Social Media and Politics

Is social media changing the political landscape?  Some have argued that online social networks such as Facebook and Twitter radically alter the costs of political action, making it easy for individuals to stay informed and to act.  Others contend that the new media might actually undermine these processes, leaving people more isolated and less likely to participate.  This course explores how social media and politics interrelate in contemporary media theory, in American politics, and in the Middle East.

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1 Response to Social Media and Politics

  1. staceync says:

    “Infrastructure: Its Transformations and Effect on Digital Activism” by Scholz discusses the evolution of the Internet throughout time. This piece of literature begins by discussing how the Internet began as a “military-scientific” project and evolved into a commercialized medium that exists internationally. The article begins by talking about ARPANET and how it was part of the “military-scientific” project and later was used for communication within various organizations. ARPANET’s mail system was commonly used throughout the Vietnam War to help send messages worldwide. Additionally, ARPANET was used to help the Pentagon “shadow political activists.” In the early 1970’s, Americans started to become aware of it even though it began two years earlier. When the National Science Foundation was controlling ARPANET in 1991, it was becoming more publicly available. In 1995, the National Science Foundation allowed the net to be used for commercial use. This shift of commercialism led to a change from individuals designing sites to larger corporations controlling platforms. During this period, people got to express themselves through content via user-friendly platforms. Now, the Internet has enabled users to take advantage of services that are available such as various social networking sites. Throughout the chapter, Scholz discusses the impact that commercialism has on activism efforts. He talks about how social media has allowed people to voice their message despite the fact that a few large corporations dominate the Internet space.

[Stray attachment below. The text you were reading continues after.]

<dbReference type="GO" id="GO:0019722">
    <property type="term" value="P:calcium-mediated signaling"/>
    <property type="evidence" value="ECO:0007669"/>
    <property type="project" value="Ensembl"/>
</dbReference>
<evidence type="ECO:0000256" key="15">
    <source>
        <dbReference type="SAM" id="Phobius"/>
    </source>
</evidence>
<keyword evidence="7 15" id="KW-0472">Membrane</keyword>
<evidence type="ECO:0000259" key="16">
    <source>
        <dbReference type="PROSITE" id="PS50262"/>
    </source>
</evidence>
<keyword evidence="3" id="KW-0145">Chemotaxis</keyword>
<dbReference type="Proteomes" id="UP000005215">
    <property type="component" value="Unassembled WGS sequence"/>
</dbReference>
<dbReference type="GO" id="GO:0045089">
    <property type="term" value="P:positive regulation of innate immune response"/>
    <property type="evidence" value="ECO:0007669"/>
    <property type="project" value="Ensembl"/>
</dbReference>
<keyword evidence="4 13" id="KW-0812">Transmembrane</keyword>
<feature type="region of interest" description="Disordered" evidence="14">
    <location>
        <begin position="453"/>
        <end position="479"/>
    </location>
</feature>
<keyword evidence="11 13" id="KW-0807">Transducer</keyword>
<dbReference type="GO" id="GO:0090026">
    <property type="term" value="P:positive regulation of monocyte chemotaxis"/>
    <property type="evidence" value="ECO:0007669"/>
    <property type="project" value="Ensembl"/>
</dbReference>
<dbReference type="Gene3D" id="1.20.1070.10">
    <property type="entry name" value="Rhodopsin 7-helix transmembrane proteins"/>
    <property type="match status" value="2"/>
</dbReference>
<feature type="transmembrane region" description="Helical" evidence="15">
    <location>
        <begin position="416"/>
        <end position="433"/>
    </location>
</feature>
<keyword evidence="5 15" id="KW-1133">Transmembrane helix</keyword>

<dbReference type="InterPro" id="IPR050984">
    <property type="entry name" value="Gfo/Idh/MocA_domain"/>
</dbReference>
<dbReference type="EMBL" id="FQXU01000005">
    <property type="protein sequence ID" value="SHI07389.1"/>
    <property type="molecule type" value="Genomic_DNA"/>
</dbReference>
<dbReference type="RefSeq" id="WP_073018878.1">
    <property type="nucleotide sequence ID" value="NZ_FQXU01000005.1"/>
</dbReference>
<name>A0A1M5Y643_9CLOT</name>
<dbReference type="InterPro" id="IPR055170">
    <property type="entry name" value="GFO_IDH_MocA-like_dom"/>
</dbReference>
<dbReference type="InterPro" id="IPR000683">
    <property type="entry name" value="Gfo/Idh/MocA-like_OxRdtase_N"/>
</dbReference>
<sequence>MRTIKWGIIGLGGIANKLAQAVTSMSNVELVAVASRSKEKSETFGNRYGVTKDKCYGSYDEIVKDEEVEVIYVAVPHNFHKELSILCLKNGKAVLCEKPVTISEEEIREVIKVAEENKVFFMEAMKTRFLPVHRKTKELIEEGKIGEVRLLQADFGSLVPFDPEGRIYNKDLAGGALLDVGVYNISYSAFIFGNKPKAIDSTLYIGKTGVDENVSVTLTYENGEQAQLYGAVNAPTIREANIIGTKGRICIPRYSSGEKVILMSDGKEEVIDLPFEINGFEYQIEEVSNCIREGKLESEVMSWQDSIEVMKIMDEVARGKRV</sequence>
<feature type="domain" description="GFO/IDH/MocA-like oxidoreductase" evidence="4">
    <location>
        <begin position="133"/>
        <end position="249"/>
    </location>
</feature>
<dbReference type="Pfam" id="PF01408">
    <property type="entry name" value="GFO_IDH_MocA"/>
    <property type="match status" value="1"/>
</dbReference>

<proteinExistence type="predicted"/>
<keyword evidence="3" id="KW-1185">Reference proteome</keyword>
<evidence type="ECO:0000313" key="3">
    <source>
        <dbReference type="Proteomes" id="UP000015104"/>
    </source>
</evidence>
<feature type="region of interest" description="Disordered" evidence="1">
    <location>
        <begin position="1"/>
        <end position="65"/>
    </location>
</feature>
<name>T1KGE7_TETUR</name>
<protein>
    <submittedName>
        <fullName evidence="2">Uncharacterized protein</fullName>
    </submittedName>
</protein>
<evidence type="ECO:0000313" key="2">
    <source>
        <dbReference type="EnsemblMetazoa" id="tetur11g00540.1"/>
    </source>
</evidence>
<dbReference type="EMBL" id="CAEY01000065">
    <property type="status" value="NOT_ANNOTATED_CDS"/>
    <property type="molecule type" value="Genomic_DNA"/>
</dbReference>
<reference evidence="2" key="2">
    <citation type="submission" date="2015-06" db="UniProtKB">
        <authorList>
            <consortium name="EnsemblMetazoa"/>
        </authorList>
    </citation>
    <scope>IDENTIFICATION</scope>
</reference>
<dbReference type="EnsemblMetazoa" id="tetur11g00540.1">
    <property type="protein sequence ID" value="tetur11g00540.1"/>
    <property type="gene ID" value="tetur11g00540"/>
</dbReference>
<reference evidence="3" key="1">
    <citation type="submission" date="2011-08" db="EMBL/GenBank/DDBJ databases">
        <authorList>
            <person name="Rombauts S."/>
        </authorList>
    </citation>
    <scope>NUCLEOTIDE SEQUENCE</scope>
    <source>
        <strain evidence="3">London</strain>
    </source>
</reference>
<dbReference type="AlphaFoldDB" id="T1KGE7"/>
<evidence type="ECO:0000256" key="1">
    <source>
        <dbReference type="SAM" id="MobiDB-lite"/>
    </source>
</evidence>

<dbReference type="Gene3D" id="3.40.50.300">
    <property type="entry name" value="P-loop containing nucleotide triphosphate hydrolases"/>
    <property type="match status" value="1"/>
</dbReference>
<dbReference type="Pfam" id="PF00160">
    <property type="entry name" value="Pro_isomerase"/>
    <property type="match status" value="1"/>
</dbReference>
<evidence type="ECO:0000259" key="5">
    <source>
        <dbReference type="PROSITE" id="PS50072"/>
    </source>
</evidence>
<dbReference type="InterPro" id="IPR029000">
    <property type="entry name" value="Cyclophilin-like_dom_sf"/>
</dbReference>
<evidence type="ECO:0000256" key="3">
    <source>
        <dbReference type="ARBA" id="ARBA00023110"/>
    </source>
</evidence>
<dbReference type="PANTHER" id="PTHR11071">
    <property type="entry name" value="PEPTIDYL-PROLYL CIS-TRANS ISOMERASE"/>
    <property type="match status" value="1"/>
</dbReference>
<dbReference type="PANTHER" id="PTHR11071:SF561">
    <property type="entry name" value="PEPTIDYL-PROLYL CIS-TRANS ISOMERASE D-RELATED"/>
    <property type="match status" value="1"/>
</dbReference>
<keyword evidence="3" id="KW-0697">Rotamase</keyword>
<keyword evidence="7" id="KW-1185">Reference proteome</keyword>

“Counter Culture to Cyber Culture” by Turner talks about how the computer evolved over time. Turner implies that the personal computer and the net came out of the counterculture that occurred in the 1960’s and 1970’s. He talks about how Brand helped evolve personal computing. Turner indicates that people wanted to have control over their own information so therefore people use computers in order to express themselves. Additionally, Turner talks about how the Internet is a critical tool because it allows those individuals who disagree with a governmental decision to voice an opinion. However, Scholz talks about how the government developed the Internet for communication reasons. Despite these differences, they both seem to agree that the Internet is a place where people can express themselves internationally. Additionally, both readings discuss the Internet’s initial use and how it developed over time.

    I thought that these readings were extremely interesting because we got a chance to learn about how the Internet started and where it is currently. It also gave us a better understanding of how the Internet allows people to express themselves internationally whether they agree or disagree with something.

    I have two questions: Do you think more governmental regulation will be placed on the Internet over time? If so, what kind of regulation? Also, we see more and more people using social media outlets to express themselves. Do you think that people are using this medium in a way that enhances or hinders face-to-face communication?

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